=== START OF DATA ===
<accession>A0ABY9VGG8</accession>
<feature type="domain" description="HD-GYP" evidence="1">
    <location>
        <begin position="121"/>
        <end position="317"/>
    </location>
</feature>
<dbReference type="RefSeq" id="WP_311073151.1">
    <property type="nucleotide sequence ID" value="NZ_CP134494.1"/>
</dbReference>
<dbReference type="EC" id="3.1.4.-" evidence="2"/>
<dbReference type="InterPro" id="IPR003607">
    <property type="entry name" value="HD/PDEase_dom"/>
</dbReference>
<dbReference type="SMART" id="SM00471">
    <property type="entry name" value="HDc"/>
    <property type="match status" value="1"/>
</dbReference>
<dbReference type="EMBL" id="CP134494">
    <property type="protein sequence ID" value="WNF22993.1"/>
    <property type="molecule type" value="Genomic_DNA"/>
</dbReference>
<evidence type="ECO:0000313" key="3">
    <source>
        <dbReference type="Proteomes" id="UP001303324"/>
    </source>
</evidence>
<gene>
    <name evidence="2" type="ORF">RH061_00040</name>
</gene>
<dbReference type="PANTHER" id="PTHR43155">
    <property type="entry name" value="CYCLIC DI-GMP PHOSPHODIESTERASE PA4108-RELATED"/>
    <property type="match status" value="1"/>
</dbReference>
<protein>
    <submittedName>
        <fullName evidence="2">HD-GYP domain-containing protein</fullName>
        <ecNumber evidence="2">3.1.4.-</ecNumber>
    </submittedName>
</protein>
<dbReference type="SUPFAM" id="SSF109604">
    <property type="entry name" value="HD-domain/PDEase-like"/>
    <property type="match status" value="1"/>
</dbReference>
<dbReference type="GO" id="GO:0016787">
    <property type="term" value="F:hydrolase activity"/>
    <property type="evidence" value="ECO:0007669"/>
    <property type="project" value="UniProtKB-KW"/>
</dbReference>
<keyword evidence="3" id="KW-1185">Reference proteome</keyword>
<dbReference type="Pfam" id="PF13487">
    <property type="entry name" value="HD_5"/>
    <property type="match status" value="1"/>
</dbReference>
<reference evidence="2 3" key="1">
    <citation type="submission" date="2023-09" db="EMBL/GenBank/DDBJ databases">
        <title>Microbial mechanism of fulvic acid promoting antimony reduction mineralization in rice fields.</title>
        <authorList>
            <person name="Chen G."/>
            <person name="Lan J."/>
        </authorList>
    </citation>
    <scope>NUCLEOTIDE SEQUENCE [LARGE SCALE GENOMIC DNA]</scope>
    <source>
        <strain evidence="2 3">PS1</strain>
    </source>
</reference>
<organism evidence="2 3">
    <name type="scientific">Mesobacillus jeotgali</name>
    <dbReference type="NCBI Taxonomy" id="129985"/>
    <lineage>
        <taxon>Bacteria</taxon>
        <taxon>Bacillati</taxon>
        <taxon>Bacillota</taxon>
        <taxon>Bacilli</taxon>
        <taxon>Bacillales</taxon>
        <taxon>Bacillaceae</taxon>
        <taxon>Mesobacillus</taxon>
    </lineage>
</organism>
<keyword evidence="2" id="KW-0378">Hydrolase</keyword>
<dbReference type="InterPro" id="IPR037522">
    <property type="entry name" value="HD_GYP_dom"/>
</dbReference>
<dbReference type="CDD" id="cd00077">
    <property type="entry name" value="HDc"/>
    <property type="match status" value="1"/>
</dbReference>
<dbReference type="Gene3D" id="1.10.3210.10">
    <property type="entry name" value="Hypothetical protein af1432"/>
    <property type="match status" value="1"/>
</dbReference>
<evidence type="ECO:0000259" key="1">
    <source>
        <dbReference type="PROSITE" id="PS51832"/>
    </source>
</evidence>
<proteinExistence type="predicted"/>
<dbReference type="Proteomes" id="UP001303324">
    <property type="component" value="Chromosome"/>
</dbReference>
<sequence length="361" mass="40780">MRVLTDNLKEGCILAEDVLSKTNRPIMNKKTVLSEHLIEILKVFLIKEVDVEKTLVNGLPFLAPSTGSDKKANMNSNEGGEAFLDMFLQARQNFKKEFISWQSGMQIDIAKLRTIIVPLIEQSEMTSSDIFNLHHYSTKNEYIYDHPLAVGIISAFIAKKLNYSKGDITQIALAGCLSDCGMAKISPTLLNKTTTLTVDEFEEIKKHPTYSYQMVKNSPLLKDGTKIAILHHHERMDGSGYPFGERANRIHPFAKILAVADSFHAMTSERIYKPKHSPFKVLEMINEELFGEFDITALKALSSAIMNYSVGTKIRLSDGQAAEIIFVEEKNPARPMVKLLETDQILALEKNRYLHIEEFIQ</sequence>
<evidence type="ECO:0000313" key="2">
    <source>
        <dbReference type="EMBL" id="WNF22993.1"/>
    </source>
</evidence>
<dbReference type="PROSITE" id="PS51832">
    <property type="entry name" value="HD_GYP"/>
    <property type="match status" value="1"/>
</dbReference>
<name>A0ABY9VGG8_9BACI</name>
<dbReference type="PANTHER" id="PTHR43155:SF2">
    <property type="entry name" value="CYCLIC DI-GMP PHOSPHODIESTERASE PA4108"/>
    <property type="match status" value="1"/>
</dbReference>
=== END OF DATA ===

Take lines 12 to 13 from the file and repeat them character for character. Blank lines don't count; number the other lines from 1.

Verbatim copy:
<dbReference type="InterPro" id="IPR003607">
    <property type="entry name" value="HD/PDEase_dom"/>